U.S. Court of Appeals for the Ninth Circuit

Case Status


Docket Number



Case Updates

Ninth Circuit rules in favor of concealment of the exsistence of parallel criminal investigation

August 04, 2008

Disagreeing with NCLC, the Ninth Circuit decided that the Securities and Exchange Commission (SEC) did not violate the Fourth or Fifth Amendment. The court vacated the dismissal of the indictment because the SEC had provided the defendant with a standard form disclosing the possibility that information revealed to the SEC in a civil proceeding might be used in a criminal proceeding.

U.S. Chamber files amicus brief

May 29, 2008

NCLC urged the Ninth Circuit to decide en banc whether and to what extent a governmental entity can actively conceal the existence of a parallel criminal investigation. In this case, the Securities and Exchange Commission (SEC) intentionally shielded from the defendant its knowledge that criminal investigations had already been initiated against the defendant, and that the SEC had already shared information with the prosecutors. NCLC argued that defendants are entitled to be made aware of the existence of parallel civil and criminal investigations. Because civil and criminal investigators share information, secret parallel criminal investigations increase the risk that defendants will share information in a civil proceeding that could be prejudicial in a criminal proceeding. NCLC argued that the appeals court’s decision will encourage government entities to tactically conceal the existence of criminal proceedings. The fear of secret criminal proceedings will dissuade defendants from cooperating in civil proceedings, undermining the enforcement capabilities of government entities. NCLC also argued that the decision contradicts prior Supreme Court precedent in United States v. Kordel.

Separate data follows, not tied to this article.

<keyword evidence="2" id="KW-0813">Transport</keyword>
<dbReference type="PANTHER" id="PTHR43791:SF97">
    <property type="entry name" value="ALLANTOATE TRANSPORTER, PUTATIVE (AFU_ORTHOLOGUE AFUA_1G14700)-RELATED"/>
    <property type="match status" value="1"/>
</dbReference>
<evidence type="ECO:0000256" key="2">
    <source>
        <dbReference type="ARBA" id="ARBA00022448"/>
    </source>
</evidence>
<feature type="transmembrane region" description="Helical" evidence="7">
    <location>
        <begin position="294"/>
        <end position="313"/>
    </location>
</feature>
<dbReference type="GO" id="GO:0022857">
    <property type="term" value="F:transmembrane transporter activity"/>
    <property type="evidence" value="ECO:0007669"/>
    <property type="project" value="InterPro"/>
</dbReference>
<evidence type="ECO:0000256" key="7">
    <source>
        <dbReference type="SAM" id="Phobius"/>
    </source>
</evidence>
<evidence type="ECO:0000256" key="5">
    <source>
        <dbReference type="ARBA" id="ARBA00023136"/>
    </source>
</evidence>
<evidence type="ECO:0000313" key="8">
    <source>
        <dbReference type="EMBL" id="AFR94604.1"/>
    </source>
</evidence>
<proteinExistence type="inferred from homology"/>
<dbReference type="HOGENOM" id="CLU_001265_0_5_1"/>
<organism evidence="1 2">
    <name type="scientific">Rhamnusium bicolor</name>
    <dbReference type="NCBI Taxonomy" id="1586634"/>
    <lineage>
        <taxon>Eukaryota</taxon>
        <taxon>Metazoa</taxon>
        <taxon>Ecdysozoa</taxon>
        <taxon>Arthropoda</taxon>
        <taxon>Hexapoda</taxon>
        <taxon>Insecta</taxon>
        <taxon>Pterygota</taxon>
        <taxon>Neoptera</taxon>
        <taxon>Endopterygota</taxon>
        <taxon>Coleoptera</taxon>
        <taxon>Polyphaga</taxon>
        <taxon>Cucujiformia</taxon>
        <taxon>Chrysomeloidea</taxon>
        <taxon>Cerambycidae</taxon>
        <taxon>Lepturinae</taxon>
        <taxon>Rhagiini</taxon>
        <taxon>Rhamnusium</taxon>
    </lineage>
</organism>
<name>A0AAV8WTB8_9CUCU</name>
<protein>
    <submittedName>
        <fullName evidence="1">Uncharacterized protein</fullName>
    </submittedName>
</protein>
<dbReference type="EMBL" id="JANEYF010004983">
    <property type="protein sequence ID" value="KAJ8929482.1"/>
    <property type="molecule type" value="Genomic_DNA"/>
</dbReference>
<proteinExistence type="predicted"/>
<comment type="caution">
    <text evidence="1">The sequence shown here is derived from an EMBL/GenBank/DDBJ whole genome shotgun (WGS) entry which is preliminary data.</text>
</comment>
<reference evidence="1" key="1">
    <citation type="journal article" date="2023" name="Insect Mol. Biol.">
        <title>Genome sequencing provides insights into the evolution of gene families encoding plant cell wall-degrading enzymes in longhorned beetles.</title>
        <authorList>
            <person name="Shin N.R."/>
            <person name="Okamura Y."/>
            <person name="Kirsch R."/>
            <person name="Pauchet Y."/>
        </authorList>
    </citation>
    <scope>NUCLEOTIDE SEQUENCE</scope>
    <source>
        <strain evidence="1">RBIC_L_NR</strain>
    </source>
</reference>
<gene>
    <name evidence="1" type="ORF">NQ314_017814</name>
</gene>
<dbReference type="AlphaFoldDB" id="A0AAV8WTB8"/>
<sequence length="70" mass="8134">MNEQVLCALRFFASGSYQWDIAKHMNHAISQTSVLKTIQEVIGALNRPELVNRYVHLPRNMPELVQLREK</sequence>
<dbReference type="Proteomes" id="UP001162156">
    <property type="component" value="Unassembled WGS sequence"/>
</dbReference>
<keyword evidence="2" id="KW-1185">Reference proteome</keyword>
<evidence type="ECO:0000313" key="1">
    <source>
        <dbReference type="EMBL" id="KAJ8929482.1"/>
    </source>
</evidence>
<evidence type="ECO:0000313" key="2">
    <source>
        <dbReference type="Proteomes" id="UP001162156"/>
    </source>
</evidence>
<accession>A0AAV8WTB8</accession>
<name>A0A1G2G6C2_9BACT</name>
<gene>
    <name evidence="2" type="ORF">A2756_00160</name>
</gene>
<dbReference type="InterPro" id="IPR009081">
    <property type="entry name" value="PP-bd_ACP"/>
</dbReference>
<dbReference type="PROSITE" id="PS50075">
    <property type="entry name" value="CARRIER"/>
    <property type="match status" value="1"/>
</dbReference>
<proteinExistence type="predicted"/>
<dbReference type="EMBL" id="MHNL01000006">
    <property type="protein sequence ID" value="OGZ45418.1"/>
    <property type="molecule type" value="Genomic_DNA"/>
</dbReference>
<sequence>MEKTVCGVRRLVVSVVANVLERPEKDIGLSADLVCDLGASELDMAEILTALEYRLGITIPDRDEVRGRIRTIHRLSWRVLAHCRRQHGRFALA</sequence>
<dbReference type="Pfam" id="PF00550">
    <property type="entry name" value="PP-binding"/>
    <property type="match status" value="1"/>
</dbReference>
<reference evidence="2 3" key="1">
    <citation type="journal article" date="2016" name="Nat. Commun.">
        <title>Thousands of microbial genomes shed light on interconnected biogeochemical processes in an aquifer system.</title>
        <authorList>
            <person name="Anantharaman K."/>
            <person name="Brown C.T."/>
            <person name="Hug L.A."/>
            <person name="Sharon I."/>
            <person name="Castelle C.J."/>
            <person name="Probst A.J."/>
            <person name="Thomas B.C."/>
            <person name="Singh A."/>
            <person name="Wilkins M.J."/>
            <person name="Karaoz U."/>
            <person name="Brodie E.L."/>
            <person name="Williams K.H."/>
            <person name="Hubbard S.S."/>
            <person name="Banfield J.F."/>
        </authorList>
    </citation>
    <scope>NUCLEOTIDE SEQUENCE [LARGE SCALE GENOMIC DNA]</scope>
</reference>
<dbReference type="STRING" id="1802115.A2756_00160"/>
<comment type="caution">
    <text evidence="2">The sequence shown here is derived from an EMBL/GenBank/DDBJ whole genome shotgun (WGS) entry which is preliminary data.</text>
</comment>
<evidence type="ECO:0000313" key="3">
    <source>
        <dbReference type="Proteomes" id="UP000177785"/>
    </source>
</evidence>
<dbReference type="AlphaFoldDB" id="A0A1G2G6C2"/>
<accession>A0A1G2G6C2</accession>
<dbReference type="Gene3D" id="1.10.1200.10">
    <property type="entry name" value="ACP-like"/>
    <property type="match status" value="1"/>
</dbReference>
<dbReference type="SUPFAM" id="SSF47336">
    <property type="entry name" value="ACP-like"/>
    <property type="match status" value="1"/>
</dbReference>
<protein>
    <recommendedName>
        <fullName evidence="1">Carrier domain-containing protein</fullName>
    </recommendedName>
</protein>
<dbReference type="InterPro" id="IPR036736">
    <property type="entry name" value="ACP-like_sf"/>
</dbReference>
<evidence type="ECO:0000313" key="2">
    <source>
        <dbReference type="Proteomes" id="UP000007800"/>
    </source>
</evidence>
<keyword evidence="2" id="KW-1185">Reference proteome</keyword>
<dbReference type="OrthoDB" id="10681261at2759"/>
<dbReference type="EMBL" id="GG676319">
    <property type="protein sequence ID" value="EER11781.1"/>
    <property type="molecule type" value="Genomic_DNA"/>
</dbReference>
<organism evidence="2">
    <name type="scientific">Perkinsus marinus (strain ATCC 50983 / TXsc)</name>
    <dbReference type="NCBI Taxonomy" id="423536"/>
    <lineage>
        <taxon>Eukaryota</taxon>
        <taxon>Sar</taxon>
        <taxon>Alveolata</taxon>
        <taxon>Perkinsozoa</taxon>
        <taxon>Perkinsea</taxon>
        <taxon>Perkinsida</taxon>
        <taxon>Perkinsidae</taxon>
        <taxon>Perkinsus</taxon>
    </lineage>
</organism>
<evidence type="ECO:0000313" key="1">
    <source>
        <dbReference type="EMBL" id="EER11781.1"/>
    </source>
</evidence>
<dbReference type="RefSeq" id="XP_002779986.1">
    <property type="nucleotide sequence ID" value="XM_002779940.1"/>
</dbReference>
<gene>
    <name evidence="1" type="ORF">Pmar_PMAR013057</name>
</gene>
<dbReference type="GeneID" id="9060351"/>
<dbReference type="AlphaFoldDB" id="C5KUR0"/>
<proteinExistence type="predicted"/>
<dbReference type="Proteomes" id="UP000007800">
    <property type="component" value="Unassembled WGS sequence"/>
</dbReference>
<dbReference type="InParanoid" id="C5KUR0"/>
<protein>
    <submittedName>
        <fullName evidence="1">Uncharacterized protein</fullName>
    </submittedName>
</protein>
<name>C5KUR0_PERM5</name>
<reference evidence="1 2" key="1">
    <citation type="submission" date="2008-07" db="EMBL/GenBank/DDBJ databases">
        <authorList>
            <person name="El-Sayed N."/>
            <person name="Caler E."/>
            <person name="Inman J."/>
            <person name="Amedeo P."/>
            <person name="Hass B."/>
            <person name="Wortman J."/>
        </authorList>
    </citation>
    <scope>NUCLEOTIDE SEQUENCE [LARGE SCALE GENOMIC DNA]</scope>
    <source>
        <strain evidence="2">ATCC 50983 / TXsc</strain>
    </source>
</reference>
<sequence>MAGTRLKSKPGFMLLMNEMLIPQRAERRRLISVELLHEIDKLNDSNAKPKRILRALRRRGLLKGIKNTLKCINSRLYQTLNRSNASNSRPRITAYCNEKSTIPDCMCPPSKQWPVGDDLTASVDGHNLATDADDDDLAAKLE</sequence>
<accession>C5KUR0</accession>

Case Documents